Nat Sciver-Brunt reflected with pride on her record-breaking century as England brought the curtain down on their summer in barnstorming fashion by thrashing Sri Lanka.
It was the fastest ton in a women’s ODI by an England batter – eclipsing Charlotte Edwards’ 70-ball effort from March 2012 – as the hosts prevailed by a whopping 161 runs to seal a 2-0 series win.
Sciver-Brunt holed out for 120 off 74 balls, her third three-figure score in her last four ODI innings, having helped England draw a gripping multi-format Ashes series with back-to-back hundreds in July.
“I’m really happy to bat the way I did and continue with what I was doing against Australia as well,” Sciver-Brunt said at the post-match presentation ceremony.
Sciver-Brunt was rested from the preceding three T20s between the teams, where England suffered a shock defeat, but the 31-year-old has felt the benefit of some downtime in a hectic summer programme.
She has been managing a knee problem for several months and played in this series as a specialist batter but anticipates returning to all-rounder duties on England’s tour of India before Christmas.
“The decision not to bowl post-Ashes was more to give the body a bit of a rest,” she said. “I’m looking forward to picking up the ball again. I want to influence games as much as I can.
“That’s the best part of being an all-rounder and fielding for 50 overs and not really being able to influence with the ball was a little bit frustrating but I was happy to have the body break for that.
“When we play so much cricket through the summer, we probably don’t need to train too many things, just be right in the mind and body and hopefully continue that mindset that I had (in the Ashes).”
England were bogged down by Sri Lanka’s spinners in the T20s when batting first and may have feared the worst when Tammy Beaumont and Alice Capsey were dismissed early in a match reduced to 31 overs per side at Grace Road because of rain that led to the start time being pushed back by more than three hours.
But Sciver-Brunt exhibited why she is so instrumental, taking on the coterie of off-spinners and slow left-armers, punching with aplomb off the back foot and displaying her full range with fluid drives, pulls, sweeps and one scoop for 18 fours and a single six.
Maia Bouchier, featuring in just her third ODI and in her second innings in the format, provided ample support with 95 off only 65 balls. The 24-year-old opener crashed a dozen fours and two sixes in a 193-run stand from just 121 deliveries with Sciver-Brunt.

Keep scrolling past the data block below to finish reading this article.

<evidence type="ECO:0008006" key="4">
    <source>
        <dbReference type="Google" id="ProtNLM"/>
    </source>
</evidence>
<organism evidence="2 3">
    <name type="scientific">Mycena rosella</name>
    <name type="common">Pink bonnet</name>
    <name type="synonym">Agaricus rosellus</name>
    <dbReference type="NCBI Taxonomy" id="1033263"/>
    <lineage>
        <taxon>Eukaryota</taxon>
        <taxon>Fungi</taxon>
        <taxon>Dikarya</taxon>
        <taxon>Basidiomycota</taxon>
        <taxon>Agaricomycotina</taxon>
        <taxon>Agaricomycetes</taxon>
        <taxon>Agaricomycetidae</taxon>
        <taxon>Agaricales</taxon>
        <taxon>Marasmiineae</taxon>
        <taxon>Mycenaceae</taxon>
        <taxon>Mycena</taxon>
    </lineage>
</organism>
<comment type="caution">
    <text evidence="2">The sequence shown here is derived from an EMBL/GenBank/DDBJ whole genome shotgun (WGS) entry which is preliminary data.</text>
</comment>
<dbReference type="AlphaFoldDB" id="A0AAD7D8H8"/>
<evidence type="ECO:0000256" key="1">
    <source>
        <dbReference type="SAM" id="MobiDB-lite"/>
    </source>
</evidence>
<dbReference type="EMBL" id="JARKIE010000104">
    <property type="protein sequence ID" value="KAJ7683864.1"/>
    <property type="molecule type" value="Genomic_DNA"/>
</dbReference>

“She’s a fantastic player,” England head coach Jon Lewis said of his stand-in captain.
“It’s the calmness she brings – and I thought we saw that in abundance here. The calmness she brought to Maia in a situation when we were 18 for two, she’s come out with an authority.”
Sciver-Brunt was the first to three figures but Bouchier could have made sure her team-mate’s record lasted just a few minutes had she dispatched her 65th ball for six, only to be trapped lbw.
“I was absolutely gutted for her that she didn’t score a hundred because I know that when she does score a hundred, she’ll score a lot of hundreds,” Lewis added. “She’s incredibly talented.”
Sciver-Brunt and Bouchier underpinned a mammoth 273 for eight, a total which would have stretched Sri Lanka in a regulation 50-over game and the tourists were never in contention in the chase.
They capitulated to 112 all out in 24.5 overs, as Charlie Dean claimed five for 31, her maiden five-wicket haul for England which the off-spinner recognised was built on Sciver-Brunt’s stunning knock.
“She’s the best all-rounder in the world, the best batter,” Dean said. “She brings a lot to the team, she definitely elevates us with her standards alone.
“I guess she goes under the radar with her leadership – she’s so calm. We have so many players that can do similar but there’s only one Nat Sciver-Brunt.”